Pride Prom promotes acceptance, sexual safety

The event allowed anyone to experience a typical prom.

The annual Pride Prom, sponsored by the LGBTQ Resource Center, took place Friday night in the Mark Twain Ballroom, allowing anyone in attendance to experience prom in a comfortable environment.

The "Vegas nights and city lights" semiformal included music, food, dancing and a sexual health table with free condoms and informational pamphlets.

Students in attendance could get their pictures taken for free in the style of a typical high school prom experience. Music was also carefully selected to fit the mood of the evening.

Pride Prom coordinator Carrie McKinley said the dance provided students with the opportunity to have a comfortable prom experience where they could be themselves.

"I think the event is important because not many students get to have a comfortable prom experience," McKinley said. "Tonight is about being able to wear what you want to wear and come with whoever you want."

Freshman Greer Relphorde said the dance offered many students the chance to be completely comfortable within their environment.

"Pride Prom is important because it gives an opportunity for people to be themselves and not get judged," Relphorde said.

Junior Morgan Insley said she hoped the greater MU community could work toward being more tolerant.

"When it comes to it, people just need to try to understand other people," Insley said.

Andrea Koenig, Columbia/Boone County Department of Public Health and Human Services representative, worked at the sexual health table at Pride Prom.

Koenig said she specializes in HIV and STD prevention. Her goal for the night was to promote safe sexual practices and testing.

"I think it's important to hand out condoms and information because a lot of people don't have to access to materials," Koenig said. "It's one thing to have a condom and another thing to know how to use it."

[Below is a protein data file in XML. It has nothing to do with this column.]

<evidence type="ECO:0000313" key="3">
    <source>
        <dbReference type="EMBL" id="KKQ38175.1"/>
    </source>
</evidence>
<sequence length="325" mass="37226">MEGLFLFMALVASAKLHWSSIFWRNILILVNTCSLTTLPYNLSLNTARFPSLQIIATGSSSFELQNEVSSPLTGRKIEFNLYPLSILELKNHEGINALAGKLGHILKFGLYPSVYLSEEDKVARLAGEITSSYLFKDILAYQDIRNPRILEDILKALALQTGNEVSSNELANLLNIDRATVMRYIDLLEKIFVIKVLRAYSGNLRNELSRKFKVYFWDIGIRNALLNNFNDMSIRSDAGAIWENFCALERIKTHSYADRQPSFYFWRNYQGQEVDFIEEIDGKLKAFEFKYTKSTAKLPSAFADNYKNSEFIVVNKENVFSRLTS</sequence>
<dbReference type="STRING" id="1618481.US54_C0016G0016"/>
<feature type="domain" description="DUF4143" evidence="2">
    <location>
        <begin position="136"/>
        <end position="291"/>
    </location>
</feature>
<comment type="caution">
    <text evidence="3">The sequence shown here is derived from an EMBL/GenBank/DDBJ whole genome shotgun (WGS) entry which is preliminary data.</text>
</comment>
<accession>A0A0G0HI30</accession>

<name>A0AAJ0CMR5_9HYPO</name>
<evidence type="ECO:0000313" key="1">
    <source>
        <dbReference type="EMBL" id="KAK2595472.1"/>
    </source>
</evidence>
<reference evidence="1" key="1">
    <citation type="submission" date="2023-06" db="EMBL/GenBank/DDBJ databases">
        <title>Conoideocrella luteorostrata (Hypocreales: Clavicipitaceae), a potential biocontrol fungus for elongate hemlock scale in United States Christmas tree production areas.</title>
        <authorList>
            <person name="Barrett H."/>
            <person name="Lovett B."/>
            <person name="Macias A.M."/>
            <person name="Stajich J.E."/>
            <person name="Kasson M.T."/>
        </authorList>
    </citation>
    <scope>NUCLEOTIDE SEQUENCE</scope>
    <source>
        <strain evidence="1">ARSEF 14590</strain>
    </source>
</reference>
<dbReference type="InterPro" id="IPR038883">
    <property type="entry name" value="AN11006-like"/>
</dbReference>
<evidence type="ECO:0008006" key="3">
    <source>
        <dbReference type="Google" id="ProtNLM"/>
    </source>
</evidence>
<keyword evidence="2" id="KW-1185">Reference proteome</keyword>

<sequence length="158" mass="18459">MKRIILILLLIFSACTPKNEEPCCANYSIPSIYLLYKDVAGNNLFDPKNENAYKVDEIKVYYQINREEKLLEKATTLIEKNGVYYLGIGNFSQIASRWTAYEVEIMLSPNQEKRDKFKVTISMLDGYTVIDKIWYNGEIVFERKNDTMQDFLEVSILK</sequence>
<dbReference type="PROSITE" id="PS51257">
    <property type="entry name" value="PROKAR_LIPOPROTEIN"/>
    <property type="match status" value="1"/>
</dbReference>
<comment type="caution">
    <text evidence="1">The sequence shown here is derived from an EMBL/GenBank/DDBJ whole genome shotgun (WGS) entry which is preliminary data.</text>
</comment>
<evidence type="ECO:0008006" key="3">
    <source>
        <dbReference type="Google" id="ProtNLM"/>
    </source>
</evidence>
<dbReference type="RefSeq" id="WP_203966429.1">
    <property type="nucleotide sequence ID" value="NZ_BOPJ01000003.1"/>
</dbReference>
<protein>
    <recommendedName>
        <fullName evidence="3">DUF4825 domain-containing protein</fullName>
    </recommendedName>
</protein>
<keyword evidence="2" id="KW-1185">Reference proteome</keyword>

Ryan Black, Lesbian, Gay, Bisexual, Transgender, Queer Resource Center coordinator, said Pride Prom aims to give students a safe place where they can attend a dance with a partner of their choice.

Black said the greater goal of the LGBTQ Resource Center is to provide safe spaces and social opportunities for the queer community.

He said he wants to welcome all MU students to be a part of the alliance.

"We want the campus to know we're here and join in on the fun," Black said.

Pride Prom was open to all members of the MU community and is one of many LGBTQ events going on throughout the month of April and first week of May.

Upcoming events for the week include a queer people of color social from 5 p.m. to 7 p.m. Thursday at The Heidelberg, followed by a screening of "Transamerica" at 8:30 p.m. at the Center for Social Justice.

Friday marks the nationally acknowledged event known as the Day of Silence, meant to bring attention to injustice incurred upon the LGBTQ community. Beginning at 8 a.m. students can gather in the Center for Social Justice lounge for bagels, juice and coffee to commemorate the start of silence that will last until 5 p.m. The silence will be officially broken at Speakers Circle.

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